Try American Greetings And Applied Materials For Safe Dividends

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 |  Includes: AM-OLD, AMAT
by: Doug Carey

When I look to invest in dividend paying stocks, I am looking at the long run. I want a reasonable dividend yield, consistent dividend growth, and some confidence that my dividend will be safe, even in an economic downturn. Of course, you can never be guaranteed that your dividends will not be cut or that they will keep growing. But we can look at a few characteristics that will help us figure out which companies are likely to keep their dividends growing at a healthy clip and maintain their dividend during an economic downturn.

The characteristics I am looking for are a dividend yield above 2.5%, a five-year dividend growth rate of at least 10%, a payout ratio of below 50%, and debt/equity below 40%. The reason I want a low payout ratio is due to the fact that a low dividend payout means the company has plenty of earnings left over to increase earnings or maintain the dividend if it has some rough quarters where earnings decline. Low debt/equity means the company is not dependent on the capital markets for cash flow, which means it is more likely to maintain its market position even if the capital markets seize up or interest rates rise.

The two companies I found that meet these qualifications easily are American Greetings (NYSE:AM-OLD) and Applied Materials, Inc. (NASDAQ:AMAT).

American Greetings

American Greetings Corporation, together with its subsidiaries, engages in the design, manufacture, and sale of greeting cards and other social expression products worldwide. It offers social expression products; including greeting cards, gift wrap, party goods, giftware, and stationery, as well as custom display fixtures; and DesignWare party goods, Plus Mark gift wrap and boxed cards, and AGI In-Store display fixtures.

Company

Dividend

Yield

5 Yr Div

Growth Rate

Payout

Ratio

Debt/Equity

American

Greetings

3.7%

11.8%

26.0%

29.3%

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Not only does American Greetings have a nice dividend yield of 3.7%, but the dividend has been growing at a solid clip of nearly 12% over the past five years. The low payout ratio and debt/equity make this stock even more enticing. The one downside I should point out is that AM cut the dividend twice earlier this decade in 2001, when it went through a serious rough patch with earnings.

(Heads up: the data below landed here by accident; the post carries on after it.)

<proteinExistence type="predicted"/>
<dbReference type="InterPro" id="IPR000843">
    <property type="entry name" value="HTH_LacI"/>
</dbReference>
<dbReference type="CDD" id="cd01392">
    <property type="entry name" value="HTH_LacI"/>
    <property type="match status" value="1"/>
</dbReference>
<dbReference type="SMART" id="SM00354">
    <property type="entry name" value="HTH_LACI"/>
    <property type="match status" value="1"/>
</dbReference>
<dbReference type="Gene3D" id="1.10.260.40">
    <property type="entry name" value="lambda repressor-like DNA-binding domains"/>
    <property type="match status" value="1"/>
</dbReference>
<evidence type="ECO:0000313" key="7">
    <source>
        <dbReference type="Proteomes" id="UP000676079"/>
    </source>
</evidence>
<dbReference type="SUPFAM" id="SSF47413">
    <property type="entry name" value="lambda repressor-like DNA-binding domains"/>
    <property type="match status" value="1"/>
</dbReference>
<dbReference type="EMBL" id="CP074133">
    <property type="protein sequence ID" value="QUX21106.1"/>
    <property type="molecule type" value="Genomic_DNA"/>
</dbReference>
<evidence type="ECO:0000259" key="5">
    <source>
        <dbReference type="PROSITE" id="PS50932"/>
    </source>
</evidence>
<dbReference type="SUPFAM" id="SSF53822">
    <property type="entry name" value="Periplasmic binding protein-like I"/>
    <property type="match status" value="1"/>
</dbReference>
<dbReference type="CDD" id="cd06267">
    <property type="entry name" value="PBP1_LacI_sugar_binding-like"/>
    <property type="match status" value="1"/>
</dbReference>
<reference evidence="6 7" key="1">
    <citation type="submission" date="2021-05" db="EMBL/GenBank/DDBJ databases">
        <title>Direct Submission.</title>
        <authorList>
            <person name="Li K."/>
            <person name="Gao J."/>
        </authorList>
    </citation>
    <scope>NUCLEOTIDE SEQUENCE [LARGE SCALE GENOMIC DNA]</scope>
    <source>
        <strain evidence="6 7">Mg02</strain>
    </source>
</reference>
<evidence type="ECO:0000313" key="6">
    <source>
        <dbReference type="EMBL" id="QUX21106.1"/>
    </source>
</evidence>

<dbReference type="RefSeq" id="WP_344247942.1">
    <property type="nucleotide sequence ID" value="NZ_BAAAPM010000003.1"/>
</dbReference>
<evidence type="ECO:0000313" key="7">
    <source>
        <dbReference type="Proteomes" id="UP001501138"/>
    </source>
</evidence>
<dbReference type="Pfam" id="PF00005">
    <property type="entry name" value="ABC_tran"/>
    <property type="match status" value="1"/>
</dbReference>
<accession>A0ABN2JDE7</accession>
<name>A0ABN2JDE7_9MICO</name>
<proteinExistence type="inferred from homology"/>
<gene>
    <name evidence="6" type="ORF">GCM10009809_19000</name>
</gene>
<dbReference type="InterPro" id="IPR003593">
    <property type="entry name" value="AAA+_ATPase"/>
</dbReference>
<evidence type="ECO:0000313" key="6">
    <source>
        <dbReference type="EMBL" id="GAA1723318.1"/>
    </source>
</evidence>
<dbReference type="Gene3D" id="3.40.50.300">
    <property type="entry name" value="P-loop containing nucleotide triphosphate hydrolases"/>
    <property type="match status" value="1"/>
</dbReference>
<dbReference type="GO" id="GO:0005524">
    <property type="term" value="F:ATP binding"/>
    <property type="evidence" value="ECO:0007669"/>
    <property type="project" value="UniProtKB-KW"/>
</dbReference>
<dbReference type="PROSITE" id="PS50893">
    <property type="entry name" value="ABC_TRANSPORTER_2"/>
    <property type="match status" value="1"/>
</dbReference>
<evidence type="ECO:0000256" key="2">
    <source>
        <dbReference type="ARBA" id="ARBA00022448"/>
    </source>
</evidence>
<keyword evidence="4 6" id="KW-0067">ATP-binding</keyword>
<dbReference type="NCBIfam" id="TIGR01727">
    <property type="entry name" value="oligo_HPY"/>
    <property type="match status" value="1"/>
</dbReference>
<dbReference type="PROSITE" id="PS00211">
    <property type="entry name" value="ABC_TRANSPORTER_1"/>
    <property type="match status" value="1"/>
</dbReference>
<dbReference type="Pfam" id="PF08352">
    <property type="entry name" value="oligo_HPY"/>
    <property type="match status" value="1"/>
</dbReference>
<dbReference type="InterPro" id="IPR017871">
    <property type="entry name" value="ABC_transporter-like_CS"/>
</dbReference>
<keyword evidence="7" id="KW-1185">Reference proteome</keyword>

Looking ahead, if American Greetings maintains this level of dividend growth and the stock price doesn’t budge, investors will see a total return of 78.6%, which is an annualized 6% return (assuming dividends are reinvested). I ran this analysis using our publicly available dividend calculator called Total Returns- Dividends vs. Price Appreciation and I assumed the investor bought 100 shares.

(Click charts to expand)

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Let’s now look at Applied Materials:

Applied Materials

Applied Materials, Inc. provides manufacturing equipment, services, and software to the semiconductor, flat panel display, solar photovoltaic (PV), and related industries worldwide. The company’s Silicon Systems Group segment offers a range of manufacturing equipment used to fabricate semiconductor chips or integrated circuits. This segment provides systems that perform primary processes used in chip fabrication, including atomic layer deposition, chemical vapor deposition, physical vapor deposition, electrochemical deposition, rapid thermal processing, chemical mechanical planarization, wet cleaning, and wafer metrology and inspection, as well as systems that etch or inspect circuit patterns on masks used in the photolithography process.

Company

Dividend

Yield

5 Yr Div

Growth Rate

Payout

Ratio

Debt/Equity

Applied

Materials

3.0%

11.5%

21.0%

22.1%

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The metrics for Applied Materials are very similar to American Greetings. Although the dividend yield is lower, AMAT has a strong five-year dividend growth rate in its favor. Also, AMAT has never cut its dividend since going public in 1984. Applying the dividend yield and five-year dividend growth rate over a 10-year time frame we get the following:

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It's important to understand the best way to seek out companies that are more likely to keep their dividend growth going, or at the very least keep the dividend where it is during a downturn. The scenarios I’ve shown here also highlight the power of solid dividend paying stocks over time and why most people should have them in their portfolio.

Disclosure: I have no positions in any stocks mentioned, and no plans to initiate any positions within the next 72 hours.